The recent events have understandably impeded the ability of Congress to focus on education. Lawmakers, for example, canceled a meeting of the 39-member House-Senate conference committee on the ESEA that had been planned for Sept. 13. That meeting was rescheduled for Sept. 25.
Meanwhile, the House Appropriations subcommittee that oversees education is also expected to convene this week to take action on a budget bill, a meeting originally set for last week.
That subcommittee may take actions that could help with the parallel ESEA process. Rep. C.W. Bill Young, R-Fla., the chairman of the House Appropriations Committee, recently indicated that he was prepared to provide $3.3 billion more than the $44.5 billion President Bush requested for the Department of Education for fiscal 2002. Coupled with the president’s request, the increase from fiscal 2001, which ends Sept. 30, would climb by close to $6 billion.
But nothing is final, and it remains to be seen whether the additional money contemplated by Mr. Young would satisfy Democrats, who maintain that the higher demands for student achievement imposed through both the House and Senate ESEA bills require substantially more federal dollars.
Asked about the $3.3 billion figure, Rep. Miller simply said: “It’s heading in the right direction.”
If that amount is not enough to satisfy Democrats, recent developments suggest there could yet be further wiggle room than anticipated just recently.
One political obstacle that now appears to have vanished is the so-called Social Security “lockbox.” The idea, embraced by both Democrats and Republicans during the 2000 election year, is that surplus Social Security revenues should not be used for other spending, but only to pay down the national debt.
In late August, the Congressional Budget Office came out with a revised budget forecast suggesting that, because of tax cuts and a faltering economy, the non-Social Security surplus was virtually gone.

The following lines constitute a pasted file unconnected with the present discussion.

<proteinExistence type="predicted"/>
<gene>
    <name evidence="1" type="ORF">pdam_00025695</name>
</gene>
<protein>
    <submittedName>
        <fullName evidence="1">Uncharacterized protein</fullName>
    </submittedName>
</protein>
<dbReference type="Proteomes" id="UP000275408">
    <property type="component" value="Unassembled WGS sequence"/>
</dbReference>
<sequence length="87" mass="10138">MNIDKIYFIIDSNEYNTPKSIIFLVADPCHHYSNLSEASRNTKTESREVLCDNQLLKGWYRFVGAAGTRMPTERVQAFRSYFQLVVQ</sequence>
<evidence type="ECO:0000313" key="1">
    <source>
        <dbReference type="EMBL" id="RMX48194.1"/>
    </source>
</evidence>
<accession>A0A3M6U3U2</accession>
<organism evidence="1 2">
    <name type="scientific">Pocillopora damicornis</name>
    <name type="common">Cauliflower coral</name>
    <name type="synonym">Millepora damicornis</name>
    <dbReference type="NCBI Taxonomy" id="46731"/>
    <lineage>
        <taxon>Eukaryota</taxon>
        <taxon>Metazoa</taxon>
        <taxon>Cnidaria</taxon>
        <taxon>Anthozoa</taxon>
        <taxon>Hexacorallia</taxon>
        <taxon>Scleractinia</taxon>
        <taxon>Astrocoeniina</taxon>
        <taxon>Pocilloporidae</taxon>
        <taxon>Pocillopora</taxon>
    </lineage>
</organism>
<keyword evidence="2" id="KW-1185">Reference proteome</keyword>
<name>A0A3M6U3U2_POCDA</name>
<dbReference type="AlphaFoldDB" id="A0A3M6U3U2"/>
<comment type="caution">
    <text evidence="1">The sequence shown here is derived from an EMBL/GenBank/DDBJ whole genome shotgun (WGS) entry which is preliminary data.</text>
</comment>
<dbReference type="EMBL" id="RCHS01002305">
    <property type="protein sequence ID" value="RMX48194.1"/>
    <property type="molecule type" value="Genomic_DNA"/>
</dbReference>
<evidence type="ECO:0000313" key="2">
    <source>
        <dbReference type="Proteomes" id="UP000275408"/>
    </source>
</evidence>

President Bush has said the lockbox should not apply in times of war or recession, and he suggested last week that, given the current national-security and economic picture, now was an appropriate time to tap into those funds.
“The good news is that for education ... there’s no Social Security lockbox,” said Marshall Wittmann, an expert on Congress in the Washington office of the Hudson Institute, an Indianapolis-based research organization. “Yes, there are more expenses, but there’s going to be a drive both for guns and butter.”
Bush’s Radar Screen
For his part, President Bush has shifted his focus away from education to concentrate on the more pressing matters growing from the terrorist attacks. But last week, the White House press secretary, Ari Fleischer, stressed that Mr. Bush still wants to see Congress complete the education bill, even if his personal attention is directed at other matters.
Describing a Cabinet meeting several days after the Sept. 11 attacks on the World Trade Center and the Pentagon, Mr. Fleischer said: “He called on them to get [legislation] done, including education reform, which the president reminded them remains a top priority domestically.”
Getting the legislation done has proved to be a tortuous process, given the complexity and numerous distinctions between the House and Senate bills. Congressional aides have put together a five-volume set—almost 1,300 pages in all—of side-by-side comparisons of the two versions of the bill.
Amy Wilkins, a policy analyst with the Education Trust, a research and advocacy group here, said she hopes that quality is not sacrificed for speed.
“My worry is that ... education policy and detail may get lost in the rush to send a message about unity,” she said.